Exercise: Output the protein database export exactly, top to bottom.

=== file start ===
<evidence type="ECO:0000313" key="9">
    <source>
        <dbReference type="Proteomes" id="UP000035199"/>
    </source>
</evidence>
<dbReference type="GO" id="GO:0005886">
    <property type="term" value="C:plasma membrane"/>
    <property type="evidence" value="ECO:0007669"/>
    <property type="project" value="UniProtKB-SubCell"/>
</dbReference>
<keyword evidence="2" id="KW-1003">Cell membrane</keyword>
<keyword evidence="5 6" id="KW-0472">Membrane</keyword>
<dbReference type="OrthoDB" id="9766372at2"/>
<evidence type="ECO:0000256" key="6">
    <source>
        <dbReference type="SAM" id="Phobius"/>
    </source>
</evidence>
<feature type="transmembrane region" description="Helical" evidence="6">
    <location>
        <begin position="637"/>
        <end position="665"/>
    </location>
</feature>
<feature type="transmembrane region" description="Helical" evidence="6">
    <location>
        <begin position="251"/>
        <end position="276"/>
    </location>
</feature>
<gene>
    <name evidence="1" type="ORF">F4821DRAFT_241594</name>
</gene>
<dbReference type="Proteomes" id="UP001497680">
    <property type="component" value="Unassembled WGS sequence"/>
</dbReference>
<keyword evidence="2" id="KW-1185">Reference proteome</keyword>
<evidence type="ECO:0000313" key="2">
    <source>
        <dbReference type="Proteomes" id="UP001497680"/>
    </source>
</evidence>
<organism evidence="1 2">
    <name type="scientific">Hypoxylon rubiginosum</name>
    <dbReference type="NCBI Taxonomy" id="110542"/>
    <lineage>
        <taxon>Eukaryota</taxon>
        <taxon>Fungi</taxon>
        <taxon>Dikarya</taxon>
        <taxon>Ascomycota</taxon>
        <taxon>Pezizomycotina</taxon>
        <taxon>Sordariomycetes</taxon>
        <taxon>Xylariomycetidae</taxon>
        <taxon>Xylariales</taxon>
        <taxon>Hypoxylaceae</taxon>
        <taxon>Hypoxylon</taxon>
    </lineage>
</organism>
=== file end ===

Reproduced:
<evidence type="ECO:0000313" key="9">
    <source>
        <dbReference type="Proteomes" id="UP000035199"/>
    </source>
</evidence>
<dbReference type="GO" id="GO:0005886">
    <property type="term" value="C:plasma membrane"/>
    <property type="evidence" value="ECO:0007669"/>
    <property type="project" value="UniProtKB-SubCell"/>
</dbReference>
<keyword evidence="2" id="KW-1003">Cell membrane</keyword>
<keyword evidence="5 6" id="KW-0472">Membrane</keyword>
<dbReference type="OrthoDB" id="9766372at2"/>
<evidence type="ECO:0000256" key="6">
    <source>
        <dbReference type="SAM" id="Phobius"/>
    </source>
</evidence>
<feature type="transmembrane region" description="Helical" evidence="6">
    <location>
        <begin position="637"/>
        <end position="665"/>
    </location>
</feature>
<feature type="transmembrane region" description="Helical" evidence="6">
    <location>
        <begin position="251"/>
        <end position="276"/>
    </location>
</feature>
<gene>
    <name evidence="1" type="ORF">F4821DRAFT_241594</name>
</gene>
<dbReference type="Proteomes" id="UP001497680">
    <property type="component" value="Unassembled WGS sequence"/>
</dbReference>
<keyword evidence="2" id="KW-1185">Reference proteome</keyword>
<evidence type="ECO:0000313" key="2">
    <source>
        <dbReference type="Proteomes" id="UP001497680"/>
    </source>
</evidence>
<organism evidence="1 2">
    <name type="scientific">Hypoxylon rubiginosum</name>
    <dbReference type="NCBI Taxonomy" id="110542"/>
    <lineage>
        <taxon>Eukaryota</taxon>
        <taxon>Fungi</taxon>
        <taxon>Dikarya</taxon>
        <taxon>Ascomycota</taxon>
        <taxon>Pezizomycotina</taxon>
        <taxon>Sordariomycetes</taxon>
        <taxon>Xylariomycetidae</taxon>
        <taxon>Xylariales</taxon>
        <taxon>Hypoxylaceae</taxon>
        <taxon>Hypoxylon</taxon>
    </lineage>
</organism>